According to US Patent 7,250,144 (July 2007) Fluorine additive can damage Chlorate anodes (probably MMO, since it is a modern patent).

Dann2
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[*] posted on 1-11-2008 at 13:14


Speaking of patents, I was googling "Industrial chlorate ph control" and found a new patent (Sep 08) claiming the use of phosphate as a buffer allows the industry to do away with chromium in all its forms. The inventors did several experiments, and the best results were obtained with a specially treated carbon steel cathode, electrodeposited with Mo and Fe. Phosphate ions were introduced, and apparently it did exceptionally well. A second experiment used untrreated cathodes, and still did very well.

I can see phosphate doing something to those carbon steel cathodes; "parkerizing" comes to mind. But what interested me was the use of phosphate to help buffer and keep pH under control.

"3g/l sodium acid phosphates (Na2HPO4 & NaH2PO4)" made up the buffer.

Any thoughts on this? Do you think it might be useful? I refuse to touch Chromium in any form, and NaF doesn't excite me either. How could one prepare the sodium acid phosphates? And what might it do to subsequent processing of the product?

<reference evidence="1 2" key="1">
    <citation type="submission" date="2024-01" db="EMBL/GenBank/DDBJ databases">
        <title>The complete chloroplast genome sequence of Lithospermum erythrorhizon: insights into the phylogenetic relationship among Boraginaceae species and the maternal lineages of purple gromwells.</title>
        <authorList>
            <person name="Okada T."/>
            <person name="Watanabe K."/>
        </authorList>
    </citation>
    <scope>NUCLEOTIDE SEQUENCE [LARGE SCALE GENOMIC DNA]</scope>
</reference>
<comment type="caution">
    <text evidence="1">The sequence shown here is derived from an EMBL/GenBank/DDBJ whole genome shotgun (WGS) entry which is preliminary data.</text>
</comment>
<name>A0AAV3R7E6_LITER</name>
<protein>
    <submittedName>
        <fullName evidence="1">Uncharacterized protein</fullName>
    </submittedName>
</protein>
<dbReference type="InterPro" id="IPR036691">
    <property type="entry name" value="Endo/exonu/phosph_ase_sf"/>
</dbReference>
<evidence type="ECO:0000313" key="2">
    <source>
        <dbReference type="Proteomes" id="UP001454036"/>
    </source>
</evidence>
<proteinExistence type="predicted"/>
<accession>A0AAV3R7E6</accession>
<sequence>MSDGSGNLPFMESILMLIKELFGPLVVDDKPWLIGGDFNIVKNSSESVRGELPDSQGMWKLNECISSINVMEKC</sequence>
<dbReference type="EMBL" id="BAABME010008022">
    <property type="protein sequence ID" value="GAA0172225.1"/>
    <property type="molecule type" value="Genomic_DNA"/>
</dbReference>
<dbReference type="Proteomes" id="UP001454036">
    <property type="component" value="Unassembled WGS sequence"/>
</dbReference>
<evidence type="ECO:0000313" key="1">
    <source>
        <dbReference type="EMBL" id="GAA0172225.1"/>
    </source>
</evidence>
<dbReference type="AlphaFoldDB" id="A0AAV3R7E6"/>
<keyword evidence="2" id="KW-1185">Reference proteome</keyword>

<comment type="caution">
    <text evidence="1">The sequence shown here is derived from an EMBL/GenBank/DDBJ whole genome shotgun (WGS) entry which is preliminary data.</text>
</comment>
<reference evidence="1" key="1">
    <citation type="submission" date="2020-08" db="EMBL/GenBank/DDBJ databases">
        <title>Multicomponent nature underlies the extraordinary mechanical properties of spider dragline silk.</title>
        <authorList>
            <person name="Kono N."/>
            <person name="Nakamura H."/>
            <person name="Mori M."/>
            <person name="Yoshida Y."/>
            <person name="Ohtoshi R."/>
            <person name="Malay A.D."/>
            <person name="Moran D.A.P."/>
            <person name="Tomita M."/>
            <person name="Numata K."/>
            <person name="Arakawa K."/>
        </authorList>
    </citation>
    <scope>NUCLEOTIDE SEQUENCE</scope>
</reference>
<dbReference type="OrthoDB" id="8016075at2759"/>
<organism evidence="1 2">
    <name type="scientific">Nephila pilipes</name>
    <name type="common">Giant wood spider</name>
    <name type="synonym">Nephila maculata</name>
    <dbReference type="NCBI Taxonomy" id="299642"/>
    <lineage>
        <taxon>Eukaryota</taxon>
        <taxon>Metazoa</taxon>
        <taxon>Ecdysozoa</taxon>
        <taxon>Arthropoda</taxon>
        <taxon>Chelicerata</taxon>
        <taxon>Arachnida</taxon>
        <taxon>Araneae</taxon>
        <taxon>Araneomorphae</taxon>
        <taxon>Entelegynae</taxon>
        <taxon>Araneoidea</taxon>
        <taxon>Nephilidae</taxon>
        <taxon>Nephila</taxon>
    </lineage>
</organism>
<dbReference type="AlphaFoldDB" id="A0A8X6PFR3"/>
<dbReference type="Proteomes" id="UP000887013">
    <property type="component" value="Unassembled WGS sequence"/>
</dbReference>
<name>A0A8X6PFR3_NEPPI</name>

The patent number: US20080230381
http://www.freepatentsonline.com/20080230381.pdf
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[*] posted on 1-11-2008 at 13:23


I'm sorry, I meant to also post this: A doctoral thesis on the electrochemistry of the chlorate process. 119 pages of doctoral yumminess. First glance indicates it will be an excellent resource for the dedicated amateur.

www.diva-portal.org/diva/getDocument?urn_nbn_se_kth_diva-344...

I wish I had written it. Enjoy!:D
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[*] posted on 1-11-2008 at 15:23


Hello Swede,

A nice piece of bedtime reading.
Would not a sup of Phosphoric acid (rust proofer) be OK.

Persulphates have also been used with Lead Dioxide to stop cathode reduction of products.
I don't know if persulphate buffers the solution.

Dann2
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[*] posted on 2-11-2008 at 06:44


I was thinking that the easiest way to create the buffer would be to mix phosphoric acid and NaOH and adjust the ratios to achieve a pH of around 6.0, but it would be more economical to have the mono and disodium phosphate salts at hand, determine a correct ratio, and add the salts during preparation. Where one would obtain these salts at an economical price, I have no idea. Anyway, it'd definitely be for a future experiment.